ROADTools: Framework for interacting with Azure Active Directory (AD). This entry is both a library and an exploitation tool. The library is meant to authenticate with AD; alternatively, you can use it to build tools that integrate with a database containing ROADrecon data. The tool meanwhile is for deeper exploration of AD; there’s a lot of data to sift through in AD, and ROADTools can help you make sense of it. Other similar tools you can check out are PMapper, which is designed for AWS environments, and this Google Cloud privilege escalation toolkit by Rhino Security Labs.
PowerZure: PowerShell framework for Azure security. It’s multifaceted: It can be used for reconnaissance and post-exploitation. So, you can use it to kick off an engagement and bring things to a close. Couple this with AzureHound and your testing should go seamlessly!
These aren’t pen testing tools per se, but they are incredibly useful and robust resources. The shared purpose of all three of these interfaces is to act as a “mission control” for their specific cloud platform, providing all kinds of tools for interacting with the platform.
This is a volunteer-run encyclopedia for helping security professionals learn various cloud security attacks, techniques, and tactics.
Not only does this website contain a vast array of information (like cheat sheets) on cloud security technologies, but it’s also solid for resources related to security culture and leadership.
Finally, this site aims to be the place to go for all things cloud security. So, we couldn’t do a proper cloud security blog without giving a shoutout!
Every cloud provider has a pentesting policy that includes permitted and prohibited services and activities to test. Before we start, we need to be sure which cloud services are used in the customer’s environment, and which services can be tested by cloud pentesters. For more information, check out the Microsoft Azure cloud pentest approach.
When we start cloud penetration testing, we need to check a couple of things:
Talking with the customer: The first thing we want to do is to communicate with the customer to determine the start and end dates of the pentest. We should ask for a preview of the cloud platform, and gain information on topics such as which URLs will be tested, what is the cloud architecture of this platform, and the functions.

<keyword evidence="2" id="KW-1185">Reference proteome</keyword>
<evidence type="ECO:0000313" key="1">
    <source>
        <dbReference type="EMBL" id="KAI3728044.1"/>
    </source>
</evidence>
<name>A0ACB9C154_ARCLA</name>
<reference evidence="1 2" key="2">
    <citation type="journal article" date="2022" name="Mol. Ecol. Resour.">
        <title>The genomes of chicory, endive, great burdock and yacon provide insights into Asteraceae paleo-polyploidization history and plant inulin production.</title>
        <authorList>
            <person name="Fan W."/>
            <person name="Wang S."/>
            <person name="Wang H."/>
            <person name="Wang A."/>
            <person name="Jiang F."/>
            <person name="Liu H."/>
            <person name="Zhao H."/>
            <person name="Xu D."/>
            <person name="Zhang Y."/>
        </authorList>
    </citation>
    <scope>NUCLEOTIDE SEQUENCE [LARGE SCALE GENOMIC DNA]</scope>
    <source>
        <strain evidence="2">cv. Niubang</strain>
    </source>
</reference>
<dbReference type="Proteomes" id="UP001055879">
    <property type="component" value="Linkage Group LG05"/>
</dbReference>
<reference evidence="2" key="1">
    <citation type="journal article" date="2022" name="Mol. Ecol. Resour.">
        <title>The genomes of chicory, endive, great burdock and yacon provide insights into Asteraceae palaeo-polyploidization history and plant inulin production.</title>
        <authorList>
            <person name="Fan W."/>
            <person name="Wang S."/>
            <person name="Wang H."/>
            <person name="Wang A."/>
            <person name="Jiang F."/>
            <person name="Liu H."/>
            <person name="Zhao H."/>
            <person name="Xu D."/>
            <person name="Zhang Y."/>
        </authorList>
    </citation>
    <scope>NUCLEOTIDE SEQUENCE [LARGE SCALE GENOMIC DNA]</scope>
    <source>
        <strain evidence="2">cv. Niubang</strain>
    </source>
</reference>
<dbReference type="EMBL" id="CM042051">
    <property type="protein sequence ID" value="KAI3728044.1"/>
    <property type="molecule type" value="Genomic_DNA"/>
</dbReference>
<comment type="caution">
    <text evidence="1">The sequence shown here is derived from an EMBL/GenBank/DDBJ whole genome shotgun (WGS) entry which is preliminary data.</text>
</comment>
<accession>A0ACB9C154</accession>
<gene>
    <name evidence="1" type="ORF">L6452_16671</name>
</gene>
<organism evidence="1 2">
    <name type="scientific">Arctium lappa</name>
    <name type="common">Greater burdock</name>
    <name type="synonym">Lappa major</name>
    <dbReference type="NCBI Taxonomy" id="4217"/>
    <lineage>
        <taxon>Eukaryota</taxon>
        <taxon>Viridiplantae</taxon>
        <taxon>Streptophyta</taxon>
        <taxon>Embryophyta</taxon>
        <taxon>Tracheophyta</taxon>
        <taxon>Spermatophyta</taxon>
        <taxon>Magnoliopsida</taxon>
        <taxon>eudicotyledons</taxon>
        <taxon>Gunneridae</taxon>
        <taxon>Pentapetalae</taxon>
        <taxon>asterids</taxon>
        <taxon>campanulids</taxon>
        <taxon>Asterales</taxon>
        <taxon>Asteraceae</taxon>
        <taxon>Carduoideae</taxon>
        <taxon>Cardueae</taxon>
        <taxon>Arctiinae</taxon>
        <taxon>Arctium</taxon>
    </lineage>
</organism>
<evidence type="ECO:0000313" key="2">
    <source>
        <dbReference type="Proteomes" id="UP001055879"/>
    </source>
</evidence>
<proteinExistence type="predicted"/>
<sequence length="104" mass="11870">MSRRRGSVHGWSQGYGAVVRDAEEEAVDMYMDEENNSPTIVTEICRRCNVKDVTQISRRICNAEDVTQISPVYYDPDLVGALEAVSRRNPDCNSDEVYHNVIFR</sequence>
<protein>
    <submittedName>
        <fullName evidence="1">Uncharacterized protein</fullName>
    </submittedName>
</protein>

Check the customer’s system: After getting the information, pentesters need time to analyze the system. Gain more information about the system; check the potential access points for any data to send or receive, check the source code, software versions, or if any leaked keys exist. The more data we gather, the more easily we identify the flaws.
Cloud pentesting tools should simulate an actual attack. Many hackers use automated processes to find vulnerabilities, such as guessing passwords repeatedly or looking for APIs that provide access directly to the data. What we should do is to try and simulate those types of procedures. If our cloud pentesting tools can’t meet our requirements for attack scenarios, we could write our own systems, tools, or scripts for cloud pentesting.
Without analyzing the findings and responses, cloud pentesting would be meaningless. After using the automated tools and performing manual tests, we need to analyze the responses. All responses should be documented. We should decide whether these results are false positives, or expected cloud responses. If not, those findings should be reported. This step is one of those where our information and experience on the cloud are important.
This is the last step of the cloud pentesting process. After all cloud tests and checks are done, the severity and impact of vulnerabilities should be discussed and investigated with the cloud pentesting team. A final cloud vulnerability report should be prepared with recommendations and remediations.
Cloud service providers have to stick to a shared security responsibility model. We are responsible for security in the cloud, such as security for our operating environment, including our applications, servers, user controls. The cloud service provider is responsible for the security of the cloud. In the AWS shared responsibility model, AWS takes responsibility for protecting the infrastructure that runs all the services offered in the AWS Cloud. This infrastructure is composed of the hardware, software, networking, and facilities that run AWS Cloud services.
The diagram that explains the general structure of the shared responsibility model.
We should always check the cloud providers’ service policies. The tables below visualize AWS’s policy on what we can and can’t test: